Really, it's hard to like "The Altruists."
The Nicky Silver play, which Winding Road Theatre Ensemble opened Friday, is packed with the most unlikable characters.
And there's lots of yelling.
And did I mention how unsavory and unlikable the characters are?
The play, directed by Christopher Johnson, is compelling. And disturbing. And funny.
Though this production was not as funny as it could have been - opportunities for the black humor to roar were plentiful, but rarely taken.
Other than that, Johnson has put together a play that's taut and tough.
"The Altruists" is about a group of friends who ostensibly care about the poor, the disenfranchised, the cheated, the abused, etc., etc. Most of them live for protest rallies.
All moves along smoothly until there's a murder in their midst, and they've got to find a fall guy.
Sydney (Shanna Brock) is a narcissistic, pill-popping neurotic soap opera actress with a hefty income. It is she who finances her group of anti-most-things friends not because she believes in the causes, but because she believes it will bring her love.
The play opens with Sydney in a high state of ranting, cursing one minute, cooing the next. It's all directed at the person in the bed next to her - she loves him, she hates him, she loves - oh, you get the idea.
Brock starts at the apex of the rant, which doesn't give her any place to go with it. That may have been a conscious decision - her character is an actress, remember, and highly dramatic. Sydney would have started at the peak. Still, it's exhausting to see and hear.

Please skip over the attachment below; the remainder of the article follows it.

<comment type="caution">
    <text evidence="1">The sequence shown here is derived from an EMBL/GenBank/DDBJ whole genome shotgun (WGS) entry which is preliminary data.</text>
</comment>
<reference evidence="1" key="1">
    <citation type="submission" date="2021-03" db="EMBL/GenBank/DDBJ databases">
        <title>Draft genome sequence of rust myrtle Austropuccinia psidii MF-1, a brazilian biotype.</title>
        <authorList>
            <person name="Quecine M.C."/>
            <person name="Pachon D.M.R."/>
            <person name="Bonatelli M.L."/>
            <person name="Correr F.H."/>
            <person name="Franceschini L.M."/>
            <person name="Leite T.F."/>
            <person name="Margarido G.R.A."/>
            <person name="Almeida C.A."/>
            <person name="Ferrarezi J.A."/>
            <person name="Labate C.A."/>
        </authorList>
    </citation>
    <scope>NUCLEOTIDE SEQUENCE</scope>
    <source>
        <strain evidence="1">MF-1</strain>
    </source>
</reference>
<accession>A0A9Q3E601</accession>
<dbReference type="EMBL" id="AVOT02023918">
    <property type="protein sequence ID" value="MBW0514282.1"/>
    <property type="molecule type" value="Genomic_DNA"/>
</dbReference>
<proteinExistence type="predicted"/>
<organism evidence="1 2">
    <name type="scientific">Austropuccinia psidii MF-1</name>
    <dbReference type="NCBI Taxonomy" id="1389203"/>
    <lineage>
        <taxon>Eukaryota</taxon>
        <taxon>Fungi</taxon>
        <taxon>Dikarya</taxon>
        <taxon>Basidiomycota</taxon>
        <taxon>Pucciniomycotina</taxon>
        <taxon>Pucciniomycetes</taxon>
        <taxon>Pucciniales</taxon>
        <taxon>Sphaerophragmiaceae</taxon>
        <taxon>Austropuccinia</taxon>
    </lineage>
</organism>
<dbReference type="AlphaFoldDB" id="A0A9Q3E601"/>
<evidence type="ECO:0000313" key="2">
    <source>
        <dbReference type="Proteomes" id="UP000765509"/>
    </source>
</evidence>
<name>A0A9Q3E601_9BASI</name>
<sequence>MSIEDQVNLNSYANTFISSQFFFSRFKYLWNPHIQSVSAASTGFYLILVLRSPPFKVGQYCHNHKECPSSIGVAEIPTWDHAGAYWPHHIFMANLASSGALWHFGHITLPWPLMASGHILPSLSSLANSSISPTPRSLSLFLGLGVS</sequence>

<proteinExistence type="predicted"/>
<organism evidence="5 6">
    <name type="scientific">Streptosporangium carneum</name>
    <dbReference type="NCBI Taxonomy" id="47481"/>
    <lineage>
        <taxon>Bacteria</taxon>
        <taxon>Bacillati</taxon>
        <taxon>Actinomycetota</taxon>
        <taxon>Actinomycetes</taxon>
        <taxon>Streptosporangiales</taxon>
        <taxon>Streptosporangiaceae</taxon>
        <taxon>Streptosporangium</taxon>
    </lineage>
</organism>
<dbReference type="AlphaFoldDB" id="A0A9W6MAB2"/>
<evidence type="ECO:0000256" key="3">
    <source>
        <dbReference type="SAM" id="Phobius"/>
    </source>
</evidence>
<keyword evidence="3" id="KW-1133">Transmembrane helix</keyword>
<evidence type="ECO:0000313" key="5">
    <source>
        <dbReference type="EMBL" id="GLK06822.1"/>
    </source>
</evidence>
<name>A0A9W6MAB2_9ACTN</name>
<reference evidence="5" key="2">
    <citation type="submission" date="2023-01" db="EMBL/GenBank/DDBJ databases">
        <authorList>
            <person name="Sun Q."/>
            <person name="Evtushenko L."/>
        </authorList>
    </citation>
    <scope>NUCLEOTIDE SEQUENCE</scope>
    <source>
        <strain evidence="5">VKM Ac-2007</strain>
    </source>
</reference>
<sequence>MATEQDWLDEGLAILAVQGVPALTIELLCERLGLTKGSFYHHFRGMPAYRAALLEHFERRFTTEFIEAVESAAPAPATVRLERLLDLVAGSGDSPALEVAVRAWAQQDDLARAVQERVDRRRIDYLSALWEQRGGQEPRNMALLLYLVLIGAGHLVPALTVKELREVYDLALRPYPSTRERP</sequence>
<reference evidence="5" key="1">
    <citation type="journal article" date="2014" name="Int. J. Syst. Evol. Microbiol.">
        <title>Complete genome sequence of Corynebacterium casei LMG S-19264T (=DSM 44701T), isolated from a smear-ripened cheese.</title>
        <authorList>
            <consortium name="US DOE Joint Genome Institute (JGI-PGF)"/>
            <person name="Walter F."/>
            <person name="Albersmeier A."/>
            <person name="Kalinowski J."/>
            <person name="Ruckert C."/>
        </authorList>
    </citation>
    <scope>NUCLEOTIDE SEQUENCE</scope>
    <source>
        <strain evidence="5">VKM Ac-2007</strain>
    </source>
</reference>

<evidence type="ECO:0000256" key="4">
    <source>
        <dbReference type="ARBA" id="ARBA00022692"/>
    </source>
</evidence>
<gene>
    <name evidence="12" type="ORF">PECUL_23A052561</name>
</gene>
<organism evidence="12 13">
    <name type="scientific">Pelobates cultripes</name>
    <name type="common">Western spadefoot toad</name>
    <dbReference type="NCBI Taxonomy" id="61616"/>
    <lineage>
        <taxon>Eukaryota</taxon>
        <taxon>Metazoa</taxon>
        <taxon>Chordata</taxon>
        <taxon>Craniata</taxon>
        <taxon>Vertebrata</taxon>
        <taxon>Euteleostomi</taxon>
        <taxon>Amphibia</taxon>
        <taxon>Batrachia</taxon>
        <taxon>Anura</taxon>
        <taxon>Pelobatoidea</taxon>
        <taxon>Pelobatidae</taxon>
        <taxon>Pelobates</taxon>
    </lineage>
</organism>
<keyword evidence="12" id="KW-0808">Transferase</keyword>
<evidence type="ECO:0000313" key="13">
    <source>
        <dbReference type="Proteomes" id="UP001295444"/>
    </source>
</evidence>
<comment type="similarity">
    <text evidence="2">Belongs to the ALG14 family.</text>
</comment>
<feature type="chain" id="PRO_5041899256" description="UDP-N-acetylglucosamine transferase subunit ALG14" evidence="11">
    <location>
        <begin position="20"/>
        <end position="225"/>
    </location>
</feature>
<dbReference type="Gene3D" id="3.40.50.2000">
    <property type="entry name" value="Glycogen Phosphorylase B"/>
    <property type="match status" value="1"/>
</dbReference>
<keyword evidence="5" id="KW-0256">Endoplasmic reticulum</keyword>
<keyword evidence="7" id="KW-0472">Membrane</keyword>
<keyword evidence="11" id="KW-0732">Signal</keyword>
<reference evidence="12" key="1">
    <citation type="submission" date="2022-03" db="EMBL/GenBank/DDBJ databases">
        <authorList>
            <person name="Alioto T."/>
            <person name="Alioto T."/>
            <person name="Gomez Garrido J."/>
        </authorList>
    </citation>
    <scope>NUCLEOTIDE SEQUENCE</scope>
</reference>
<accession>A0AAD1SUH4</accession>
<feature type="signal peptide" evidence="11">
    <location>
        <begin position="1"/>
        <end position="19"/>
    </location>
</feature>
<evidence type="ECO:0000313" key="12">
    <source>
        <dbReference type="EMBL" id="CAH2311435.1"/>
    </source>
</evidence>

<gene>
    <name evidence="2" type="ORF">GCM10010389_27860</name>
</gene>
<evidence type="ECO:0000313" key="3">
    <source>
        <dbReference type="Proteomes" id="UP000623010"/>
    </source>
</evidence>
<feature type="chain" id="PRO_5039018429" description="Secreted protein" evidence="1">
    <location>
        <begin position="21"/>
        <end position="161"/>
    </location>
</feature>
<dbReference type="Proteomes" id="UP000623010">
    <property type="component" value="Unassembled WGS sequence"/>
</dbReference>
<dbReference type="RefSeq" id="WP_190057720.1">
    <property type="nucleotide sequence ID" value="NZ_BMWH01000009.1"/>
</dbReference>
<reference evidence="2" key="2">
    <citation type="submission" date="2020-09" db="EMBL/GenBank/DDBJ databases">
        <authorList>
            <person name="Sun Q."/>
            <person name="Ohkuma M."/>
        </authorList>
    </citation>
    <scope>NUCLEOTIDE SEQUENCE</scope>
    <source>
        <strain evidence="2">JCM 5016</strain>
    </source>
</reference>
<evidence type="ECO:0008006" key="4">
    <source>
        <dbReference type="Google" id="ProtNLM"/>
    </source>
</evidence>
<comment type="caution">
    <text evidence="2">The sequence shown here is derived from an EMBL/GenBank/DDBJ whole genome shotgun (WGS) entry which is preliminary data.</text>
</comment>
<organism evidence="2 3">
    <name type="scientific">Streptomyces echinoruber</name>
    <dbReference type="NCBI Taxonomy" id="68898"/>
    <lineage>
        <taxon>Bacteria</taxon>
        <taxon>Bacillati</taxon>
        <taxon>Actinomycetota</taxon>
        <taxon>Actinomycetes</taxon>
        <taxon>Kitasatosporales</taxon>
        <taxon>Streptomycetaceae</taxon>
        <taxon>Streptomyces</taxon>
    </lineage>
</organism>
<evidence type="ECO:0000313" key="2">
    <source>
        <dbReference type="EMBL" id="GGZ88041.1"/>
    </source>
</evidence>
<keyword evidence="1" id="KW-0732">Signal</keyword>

Silver's writing is vicious and poetic, and the man has a wicked sense of humor.
That was delivered particularly well by Dani Dryer, as Cybil, who calls herself a "political lesbian" - her sexual preference is men, but it is important to align with the disenfranchised. Cybil can't remember which rally is next; while she tries to figure that out, she pens breakup letters to her lesbian lover.
Eric Anson is Ethan, the hunk who's loved by Sydney. And Cybil. And a number of other women that he beds before he heads out to his protest rallies. Anson embraced the cad.
Lance (Brad Bultman) is another of the characters who doesn't give a hoot about politics, but he does have a weakness for money. Bultman's turn as the gay hustler was mesmerizing and nerve-racking - he didn't stop moving, reflecting the character's antsiness and drug use.
Evan Werner's Ronald was one of the most vivid characterizations of the night. Ronald is a gay social worker who loves a project, and really, really, really wants to be in love. He is the only character who shows a conscience and a bit of empathy. Just a bit.
Really, this isn't a group of people you want to spend an evening with - unless, of course, you are in the audience while they are on stage.
• What: Winding Road Theater Ensemble's production of "The Altruists."
• By: Nicky Silver.
• Director: Christopher Johnson.
• When: 7:30 p.m. Fridays and Saturdays and 2 p.m. Sundays through June 30.
• Where: The Temple of Music and Art Cabaret Theatre, 330 S. Scott Ave.
• Tickets: $17; discounts available.
• Reservations, information: windingroadtheater.org or 401-3626
• Running time: 90 minutes, with no intermission.
Contact reporter Kathleen Allen at email@example.com or 573-4128.